Paul J. Silvia

Although I do remember stories of academics who outsourced their online training modules in which mouse movements were the only outcome measure (unconsciously of course…)


Standard Life Aberdeen to change name to Abrdn | Scotland | The Guardian

Standard Life Aberdeen has announced it is changing its name to Abrdn, in an attempt to give the venerable UK asset manager a 21st-century makeover.

The Edinburgh-based company, which dates back to 1825, said that the change reflected a “modern, agile, digitally-enabled brand”. The name, however, which is pronounced “Aberdeen”, has not been well received.

BGGD as they might say up North. And of course:

The new identity, developed by the branding agency Wolff Olins, will be rolled out this summer “alongside implementation of a full stakeholder engagement plan to manage the transition”. The company would not reveal the cost of rolling out Abrdn, which will replace five brands the company had been using across its business.

Education may or many not scale but wealth does

Break Up the Ivy League Cartel – BIG by Matt Stoller

Meanwhile, as of 2020, the aggregate value of the endowments of the richest 20 U.S. schools rose to over $311 billion, all of which are subsidized by taxpayers through the tax-free treatment we offer nonprofit educational institutions. The common joke, that Harvard is a hedge fund with an educational arm, is not so far off.

According to the IMF, the value of these endowment funds is greater than the GDP of New Zealand, Finland, or Chile.

In 1940, the acceptance rate at Harvard was eighty-five percent. In 1970, it was twenty percent. This year, for the class of 2025, it was 3.4 percent.

(author: Sam Haselby)

Citizen of nowhere

Prince Philip’s scaled-back funeral marks shifting times for UK’s royals | Financial Times

Looking from askance, the Irish writer Fintan O’Toole, said what was more remarkable was how uncomfortable, in all the “orgy of coverage”, commentators had been to address the very European nature of Prince Philip’s story.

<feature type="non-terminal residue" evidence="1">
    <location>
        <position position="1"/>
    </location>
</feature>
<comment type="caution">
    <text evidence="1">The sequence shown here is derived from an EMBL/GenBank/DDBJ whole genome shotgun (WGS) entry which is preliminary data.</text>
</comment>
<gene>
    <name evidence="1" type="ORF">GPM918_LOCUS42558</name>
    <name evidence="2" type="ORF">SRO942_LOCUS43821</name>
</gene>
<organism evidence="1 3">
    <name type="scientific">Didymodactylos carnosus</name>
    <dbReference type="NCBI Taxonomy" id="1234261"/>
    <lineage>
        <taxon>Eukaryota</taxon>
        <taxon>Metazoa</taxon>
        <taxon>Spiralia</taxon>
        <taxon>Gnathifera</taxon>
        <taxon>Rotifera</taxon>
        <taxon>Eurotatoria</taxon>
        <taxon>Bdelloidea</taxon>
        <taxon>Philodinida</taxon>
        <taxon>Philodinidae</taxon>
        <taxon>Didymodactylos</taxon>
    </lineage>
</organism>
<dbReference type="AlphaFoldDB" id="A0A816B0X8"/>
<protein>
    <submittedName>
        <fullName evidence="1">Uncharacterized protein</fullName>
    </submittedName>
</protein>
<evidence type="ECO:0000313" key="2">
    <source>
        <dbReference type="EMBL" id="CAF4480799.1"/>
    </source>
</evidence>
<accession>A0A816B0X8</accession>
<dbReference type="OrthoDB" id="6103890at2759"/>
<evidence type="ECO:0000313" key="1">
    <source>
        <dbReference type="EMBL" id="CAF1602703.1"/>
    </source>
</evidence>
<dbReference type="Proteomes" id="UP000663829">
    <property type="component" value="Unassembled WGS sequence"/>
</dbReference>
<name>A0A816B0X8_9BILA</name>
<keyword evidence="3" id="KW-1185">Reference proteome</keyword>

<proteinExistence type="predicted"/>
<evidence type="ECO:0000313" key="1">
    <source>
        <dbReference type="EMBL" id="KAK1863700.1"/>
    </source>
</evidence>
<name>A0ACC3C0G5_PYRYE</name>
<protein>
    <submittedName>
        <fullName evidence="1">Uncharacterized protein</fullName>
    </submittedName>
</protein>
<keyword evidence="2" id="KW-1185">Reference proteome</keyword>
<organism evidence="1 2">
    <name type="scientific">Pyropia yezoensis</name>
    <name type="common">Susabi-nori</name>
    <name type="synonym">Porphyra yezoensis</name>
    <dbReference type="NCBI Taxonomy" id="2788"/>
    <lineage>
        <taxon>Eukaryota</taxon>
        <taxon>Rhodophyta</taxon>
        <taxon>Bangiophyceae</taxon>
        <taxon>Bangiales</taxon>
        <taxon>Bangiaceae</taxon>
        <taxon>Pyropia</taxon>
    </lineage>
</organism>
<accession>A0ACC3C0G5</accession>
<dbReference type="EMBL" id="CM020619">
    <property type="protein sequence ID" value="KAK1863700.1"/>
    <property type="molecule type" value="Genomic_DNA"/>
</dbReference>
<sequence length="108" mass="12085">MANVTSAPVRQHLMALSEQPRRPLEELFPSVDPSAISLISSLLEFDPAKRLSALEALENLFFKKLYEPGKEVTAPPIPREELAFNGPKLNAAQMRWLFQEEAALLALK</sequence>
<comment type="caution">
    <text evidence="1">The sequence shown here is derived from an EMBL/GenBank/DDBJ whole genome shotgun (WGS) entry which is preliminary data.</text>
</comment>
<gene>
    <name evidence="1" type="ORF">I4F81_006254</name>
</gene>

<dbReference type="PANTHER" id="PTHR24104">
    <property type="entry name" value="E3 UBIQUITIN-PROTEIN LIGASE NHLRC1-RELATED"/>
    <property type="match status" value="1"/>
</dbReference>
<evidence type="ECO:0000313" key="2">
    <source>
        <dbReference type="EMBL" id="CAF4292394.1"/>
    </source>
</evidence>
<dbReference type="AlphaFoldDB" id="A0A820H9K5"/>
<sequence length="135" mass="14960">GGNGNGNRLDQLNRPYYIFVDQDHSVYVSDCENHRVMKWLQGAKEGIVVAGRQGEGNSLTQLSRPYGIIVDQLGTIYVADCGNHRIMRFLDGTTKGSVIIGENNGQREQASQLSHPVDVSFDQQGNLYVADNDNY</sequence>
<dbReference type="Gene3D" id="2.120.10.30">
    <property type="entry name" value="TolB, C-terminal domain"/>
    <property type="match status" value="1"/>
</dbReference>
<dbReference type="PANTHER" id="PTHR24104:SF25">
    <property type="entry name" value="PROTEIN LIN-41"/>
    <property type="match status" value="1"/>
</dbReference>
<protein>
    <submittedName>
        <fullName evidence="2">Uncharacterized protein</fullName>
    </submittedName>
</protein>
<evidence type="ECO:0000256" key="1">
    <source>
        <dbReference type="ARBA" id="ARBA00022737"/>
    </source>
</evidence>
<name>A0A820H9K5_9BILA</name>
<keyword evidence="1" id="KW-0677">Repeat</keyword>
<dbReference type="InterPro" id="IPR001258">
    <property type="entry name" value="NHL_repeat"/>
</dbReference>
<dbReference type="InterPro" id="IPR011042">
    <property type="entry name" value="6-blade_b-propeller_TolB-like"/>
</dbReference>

“He was a ‘rootless cosmopolitan’, one of Theresa May’s citizens of nowhere: Greek, Danish, German . . . British. He changed his name, his religion, his citizenship, his identity,” said O’Toole.

“In that there’s this deep contradiction of Englishness. The monarchy, guarantor of the ‘island nation’, is a multinational firm. No one embodied this more than Philip.”

And I guess he didn’t shop at John Lewis, either.

Graphically gynaecological

Whereas the Economist throws in some historical asides:

Prince Philip and the dynasty factor | The Economist

A royal marriage could reshape international alliances. Hilary Mantel describes the politics of Henry VIII’s reign as “graphically gynaecological” because it was dominated by the king’s desire to produce a son. Modernity is built on the negation of all of this.

The theatre of monarchy is not primarily a theatre of works performed and duties fulfilled. It is a theatre of majesty. The only way to fully modernise the monarchy is to abolish it: the point of the institution is to act as a counterbalance to the everyday world of value for money and performance targets. Monarchy is romance or it is nothing.

Exhaust trails 6 May 2021

by reestheskin on 06/05/2021

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The propaganda machine

NHS faces exodus of doctors after Covid pandemic, survey finds | NHS | The Guardian

A Department of Health and Social Care spokesperson said: “There are record numbers of doctors, nurses and NHS staff [in England] – over 1.18 million – and there are now more medical students in training than at any point in NHS history.